Gift Cards Come With Many Risks Around The Holiday Season

Gift cards may seem like the no-brainer last minute gift when you don’t know what to get that special someone on your list. They have been topping gift lists for the eight consecutive time. According to the National Retail Federation, the average person who buys gift cards will spend $172.74, for a total of $31 billion. Even though buying a gift card is quick and simple, it’s important that you’re aware of its risks.

For example, some gift cards come loaded with fees. Bank or mall gift cards offered by VISA, MasterCard and American Express will carry fees up to $4.95 if you don’t use your card within a certain time frame. If you’re not sure which gift card to purchase, know that these mall and bank gift cards may not seem like a great idea, even though if they’re convenient and accepted by most stores. You wouldn’t want the receiver to pay extra fees when cash is just as sufficient.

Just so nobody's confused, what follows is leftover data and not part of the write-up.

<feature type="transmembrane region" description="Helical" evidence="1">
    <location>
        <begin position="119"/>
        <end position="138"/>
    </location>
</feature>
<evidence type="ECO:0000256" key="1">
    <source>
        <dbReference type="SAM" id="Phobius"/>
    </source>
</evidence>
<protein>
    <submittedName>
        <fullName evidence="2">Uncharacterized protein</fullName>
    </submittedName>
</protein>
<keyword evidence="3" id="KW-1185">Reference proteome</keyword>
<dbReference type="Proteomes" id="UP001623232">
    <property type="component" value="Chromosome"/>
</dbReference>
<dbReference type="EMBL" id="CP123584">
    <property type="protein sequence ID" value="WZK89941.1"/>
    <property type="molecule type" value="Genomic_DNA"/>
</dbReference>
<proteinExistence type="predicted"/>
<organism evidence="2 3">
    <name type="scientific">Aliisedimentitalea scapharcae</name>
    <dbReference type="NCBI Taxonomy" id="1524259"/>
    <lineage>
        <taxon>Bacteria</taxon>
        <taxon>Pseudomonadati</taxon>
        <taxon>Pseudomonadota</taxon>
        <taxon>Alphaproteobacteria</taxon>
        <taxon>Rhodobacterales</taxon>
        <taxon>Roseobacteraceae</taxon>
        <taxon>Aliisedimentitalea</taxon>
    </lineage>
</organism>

You could consider getting that person on your list a store gift card. Anthony Giorgianni of Consumer Reports says that is the next best option to bank or mall gift cards. Sure, you’re restricted to one store, but it won’t cost the receiver any money to use it – or not use it.

“Cards issued by merchants typically don’t have fees like bank cards. But we ding them on convenience since you can use them only at the business on the card.”

Cash may be the best alternative to gift cards. Consumer Reports predicts that $1 billion worth of gift cards will go unspent, and will be left in drawers or wallets instead. Gift cards don’t expire like they used to thanks to new regulations. The money on these cards could last as long as five years, which is what prompts people to hold onto their cards much longer.

There’s also something else to worry about when it comes to gift cards. Both the giver and receiver should be aware that criminals have figured out ways to steal funds off unpurchased gift cards, which will affect the receiver later. Criminals either copy the card’s assigned number or scratch off the silver bar on the backs of gift cards to reveal the hidden security codes. Once the card is loaded with money, the criminals then drain the cards of its funds before it can be used.

If you plan to purchase gift cards this holiday season, experts suggest that you should only buy cards that are stored behind the register, where only the store employees have access to the cards, at the time of purchase. Even better, give them cash or checks. If you happen to receive a gift card, Consumer Reports says to use it up quickly.

[Image Neville Hobson]